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" ... government is founded — that every one may govern itself according to whatever form it pleases, and change these forms at its own will; and that it may transact its business with foreign nations through whatever organ it thinks proper, whether king,... "
Memoirs, Correspondence, and Private Papers of Thomas Jefferson: Late ... - Page 210
by Thomas Jefferson - 1829 - 521 pages
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The Writings of Thomas Jefferson: Correspondence

Thomas Jefferson - United States - 1859
...whatever organ it thinks proper, whether King, Convention, Assembly, Committee, President, or anything else it may choose. The will of the nation is the only thing essential to be regarded. Ou the dissolution of the late constitution in France, by removing so integral a part of it as the...
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A Digest of the International Law of the United States: Taken from ..., Volume 1

Francis Wharton - International law - 1887
...president, or anything else it may choose. The will of the imtiou is the only thing essential to bo regarded. On the dissolution of the late constitution...national assembly, to whom a part only of the public anthority had been delegated, appear to have considered themselves as incompetent to transact the affairs...
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Annals of the American Academy of Political and Social Science

Electronic journals - 1901 - 157 pages
...whatever organ it thinks proper, whether king, convention, assembly, committee, president, or anything else it may choose. The will of the nation is the only thing essential to be regarded." Washington's administration took the high ground that the true test of a government's title to recognition...
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The Life and Writings of Thomas Jefferson: Including All of His Important ...

Samuel Eagle Forman - JEFFERSON, THOMAS, 1743-1826 - 1900 - 474 pages
...whatever organ it thinks proper, whether King, convention, assembly, committee, President, or whatever else it may choose. The will of the nation is the only thing essential to be regarded. * * * Indeed we wish no opportunity of convincing them [the French people] how cordially we desire...
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The Life and Writings of ...

Thomas Jefferson - 1900 - 476 pages
...whatever organ it thinks proper, whether King, convention, assembly, committee, President, or whatever else it may choose. The will of the nation is the only thing essential to be regarded. * * * Indeed we wish no opportunity of convincing them [the French people] how cordially we desire...
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A Hundred Years of American Deplomacy: A Paper Read by John Bassett Moore ...

John Bassett Moore - Arbitration (International law) - 1900 - 24 pages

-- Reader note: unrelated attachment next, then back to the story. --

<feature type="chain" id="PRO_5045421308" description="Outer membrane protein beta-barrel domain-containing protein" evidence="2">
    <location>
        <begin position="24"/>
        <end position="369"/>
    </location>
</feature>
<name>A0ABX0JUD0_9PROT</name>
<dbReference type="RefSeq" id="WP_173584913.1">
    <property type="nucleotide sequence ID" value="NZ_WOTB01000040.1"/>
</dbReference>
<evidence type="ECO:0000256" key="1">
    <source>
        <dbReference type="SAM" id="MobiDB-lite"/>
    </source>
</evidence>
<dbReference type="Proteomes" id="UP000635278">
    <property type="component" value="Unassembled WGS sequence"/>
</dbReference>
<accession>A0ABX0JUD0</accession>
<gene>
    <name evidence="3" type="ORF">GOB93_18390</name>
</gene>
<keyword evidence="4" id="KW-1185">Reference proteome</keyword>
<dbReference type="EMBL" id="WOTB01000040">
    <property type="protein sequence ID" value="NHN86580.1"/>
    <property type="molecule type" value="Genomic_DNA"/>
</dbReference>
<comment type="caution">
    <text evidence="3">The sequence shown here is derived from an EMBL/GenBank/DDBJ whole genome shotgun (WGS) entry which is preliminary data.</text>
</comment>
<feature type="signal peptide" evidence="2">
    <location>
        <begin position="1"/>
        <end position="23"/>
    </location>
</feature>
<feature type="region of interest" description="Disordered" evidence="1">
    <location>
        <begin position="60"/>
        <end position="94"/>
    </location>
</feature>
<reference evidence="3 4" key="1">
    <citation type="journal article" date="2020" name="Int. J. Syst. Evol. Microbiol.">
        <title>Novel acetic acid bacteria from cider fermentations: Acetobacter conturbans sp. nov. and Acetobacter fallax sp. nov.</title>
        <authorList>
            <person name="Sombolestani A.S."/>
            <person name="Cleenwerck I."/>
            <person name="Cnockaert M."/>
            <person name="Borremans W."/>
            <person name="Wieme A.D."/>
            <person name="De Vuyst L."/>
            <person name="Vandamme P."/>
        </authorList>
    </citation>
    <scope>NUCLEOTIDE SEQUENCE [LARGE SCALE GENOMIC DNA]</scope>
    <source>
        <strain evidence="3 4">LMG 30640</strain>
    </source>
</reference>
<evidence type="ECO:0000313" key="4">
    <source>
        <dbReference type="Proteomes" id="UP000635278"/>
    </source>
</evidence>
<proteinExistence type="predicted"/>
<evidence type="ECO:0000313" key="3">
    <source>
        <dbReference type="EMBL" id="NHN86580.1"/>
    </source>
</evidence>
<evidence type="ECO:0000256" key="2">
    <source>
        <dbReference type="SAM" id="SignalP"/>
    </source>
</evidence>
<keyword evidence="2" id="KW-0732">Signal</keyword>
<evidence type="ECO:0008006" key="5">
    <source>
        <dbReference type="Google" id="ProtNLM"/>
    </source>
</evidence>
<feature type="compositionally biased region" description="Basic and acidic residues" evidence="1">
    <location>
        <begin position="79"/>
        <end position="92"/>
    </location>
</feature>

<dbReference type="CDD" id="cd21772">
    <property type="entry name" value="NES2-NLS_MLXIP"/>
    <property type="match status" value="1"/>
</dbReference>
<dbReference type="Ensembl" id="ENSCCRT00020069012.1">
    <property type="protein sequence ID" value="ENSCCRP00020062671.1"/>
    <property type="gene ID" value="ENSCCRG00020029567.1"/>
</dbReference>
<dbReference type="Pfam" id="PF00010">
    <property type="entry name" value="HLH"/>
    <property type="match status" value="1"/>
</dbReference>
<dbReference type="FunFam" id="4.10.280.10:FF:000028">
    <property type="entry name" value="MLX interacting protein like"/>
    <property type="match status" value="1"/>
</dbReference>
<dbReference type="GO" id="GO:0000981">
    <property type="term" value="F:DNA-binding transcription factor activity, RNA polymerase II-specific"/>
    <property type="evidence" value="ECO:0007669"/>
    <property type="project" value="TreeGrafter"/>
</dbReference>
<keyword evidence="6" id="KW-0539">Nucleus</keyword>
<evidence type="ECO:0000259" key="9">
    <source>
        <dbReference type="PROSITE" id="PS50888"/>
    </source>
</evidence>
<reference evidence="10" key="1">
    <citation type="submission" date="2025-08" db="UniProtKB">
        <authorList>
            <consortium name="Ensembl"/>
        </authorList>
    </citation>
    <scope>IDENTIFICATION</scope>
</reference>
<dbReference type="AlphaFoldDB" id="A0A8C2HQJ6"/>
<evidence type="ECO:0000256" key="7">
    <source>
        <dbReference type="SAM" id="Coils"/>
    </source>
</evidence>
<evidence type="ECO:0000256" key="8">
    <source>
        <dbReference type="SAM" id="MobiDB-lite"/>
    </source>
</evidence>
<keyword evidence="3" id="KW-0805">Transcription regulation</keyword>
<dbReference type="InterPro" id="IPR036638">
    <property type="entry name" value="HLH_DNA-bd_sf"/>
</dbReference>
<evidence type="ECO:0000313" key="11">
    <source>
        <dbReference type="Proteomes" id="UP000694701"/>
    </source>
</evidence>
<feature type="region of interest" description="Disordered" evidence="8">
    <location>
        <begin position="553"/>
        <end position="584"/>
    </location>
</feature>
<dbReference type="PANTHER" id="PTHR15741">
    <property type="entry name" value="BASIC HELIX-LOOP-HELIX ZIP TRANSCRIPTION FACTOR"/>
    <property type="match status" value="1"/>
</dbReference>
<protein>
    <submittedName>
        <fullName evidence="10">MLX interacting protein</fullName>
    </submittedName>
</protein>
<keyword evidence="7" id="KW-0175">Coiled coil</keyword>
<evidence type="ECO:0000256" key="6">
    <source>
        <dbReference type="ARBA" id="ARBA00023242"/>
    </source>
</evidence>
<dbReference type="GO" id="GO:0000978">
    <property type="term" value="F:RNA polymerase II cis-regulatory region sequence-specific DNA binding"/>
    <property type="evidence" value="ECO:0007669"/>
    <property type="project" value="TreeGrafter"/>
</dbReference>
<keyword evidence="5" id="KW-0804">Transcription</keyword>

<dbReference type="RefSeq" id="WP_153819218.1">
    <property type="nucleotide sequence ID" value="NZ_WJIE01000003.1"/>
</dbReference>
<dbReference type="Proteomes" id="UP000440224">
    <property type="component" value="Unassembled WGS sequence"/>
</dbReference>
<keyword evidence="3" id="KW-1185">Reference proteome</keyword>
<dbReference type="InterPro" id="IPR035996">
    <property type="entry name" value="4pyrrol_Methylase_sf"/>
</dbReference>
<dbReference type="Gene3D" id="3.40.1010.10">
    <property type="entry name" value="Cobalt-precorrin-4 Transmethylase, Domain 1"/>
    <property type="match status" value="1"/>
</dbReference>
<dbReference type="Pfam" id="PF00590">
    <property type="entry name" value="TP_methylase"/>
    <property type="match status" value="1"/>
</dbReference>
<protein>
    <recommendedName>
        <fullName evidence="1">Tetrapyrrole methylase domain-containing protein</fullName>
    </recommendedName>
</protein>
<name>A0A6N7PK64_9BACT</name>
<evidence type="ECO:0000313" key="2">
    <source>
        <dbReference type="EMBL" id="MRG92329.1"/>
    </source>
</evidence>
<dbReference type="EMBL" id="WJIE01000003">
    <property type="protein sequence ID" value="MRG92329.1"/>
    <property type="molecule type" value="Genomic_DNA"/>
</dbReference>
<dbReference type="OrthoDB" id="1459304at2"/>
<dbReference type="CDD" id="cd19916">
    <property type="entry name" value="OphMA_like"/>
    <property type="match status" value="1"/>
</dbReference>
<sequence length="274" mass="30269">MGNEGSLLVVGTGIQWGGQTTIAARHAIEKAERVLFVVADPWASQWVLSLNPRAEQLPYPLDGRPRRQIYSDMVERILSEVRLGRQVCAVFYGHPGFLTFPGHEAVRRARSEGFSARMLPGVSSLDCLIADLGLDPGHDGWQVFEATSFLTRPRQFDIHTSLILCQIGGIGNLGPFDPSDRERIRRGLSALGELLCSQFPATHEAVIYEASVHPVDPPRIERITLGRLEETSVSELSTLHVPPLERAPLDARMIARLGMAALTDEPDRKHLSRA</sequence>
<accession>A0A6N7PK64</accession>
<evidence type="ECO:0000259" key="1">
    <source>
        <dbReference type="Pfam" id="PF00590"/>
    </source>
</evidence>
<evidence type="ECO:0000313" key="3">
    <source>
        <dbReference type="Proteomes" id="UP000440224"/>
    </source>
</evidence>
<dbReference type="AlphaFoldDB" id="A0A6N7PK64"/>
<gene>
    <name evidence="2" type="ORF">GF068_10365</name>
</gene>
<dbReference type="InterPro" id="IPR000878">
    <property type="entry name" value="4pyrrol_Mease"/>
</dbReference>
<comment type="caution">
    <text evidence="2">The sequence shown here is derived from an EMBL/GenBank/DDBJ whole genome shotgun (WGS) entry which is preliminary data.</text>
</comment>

...whatever organ it thinks proper, whether king, convention, assembly, committee, president or anything else it may choose. The will of the nation is the only thing essential to be regarded." In a word, the United States maintained that the true test of a government's title to recognition is...
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The Jeffersonian Cyclopedia: A Comprehensive Collection of the Views of ...

Thomas Jefferson - Conduct of life - 1900 - 1009 pages
...whatever organ it thinks proper, whether king, convention, assembly, committee, president, or whatever else it may choose. The will of the nation is the only thing essential to be regarded. — To GOUVERNEUR MORRIS. FORD ED., vi, 149. (Pa., Dec. 1792.) 3548. . On the dissolution of the late...
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American Diplomacy: Its Spirit and Achievements

John Bassett Moore - United States - 1905 - 285 pages
...whatever ,organ it thinks proper, whether king, convention, assembly, committee, president, or anything else it may choose. The will of .the nation is the only thing essential to be regarded.'V In a word, the United States maintained that the true test of a government's title to recognition...
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The American Journal of International Law, Volume 15

James Brown Scott, George Grafton Wilson - Electronic journals - 1921
...whatever organ it thinks proper, whether king, convention, assembly, committee, president, or anything else it may choose. The will of the nation is the only thing essential to be regarded.2 Mr. Rush, American Minister to France, hastened to recognize the provisional government...
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Annals of Educational Progress in 1910: A Report Upon Current Educational ...

John Palmer Garber - Education - 1911 - 396 pages
...whatever organ it thinks proper, whether king, convention, assembly, committee, president, or anything else it may choose. The will of the nation is the only thing essential to be regarded." The new government has mapped out an ambitious program for itself. The financial budget is to be arranged...
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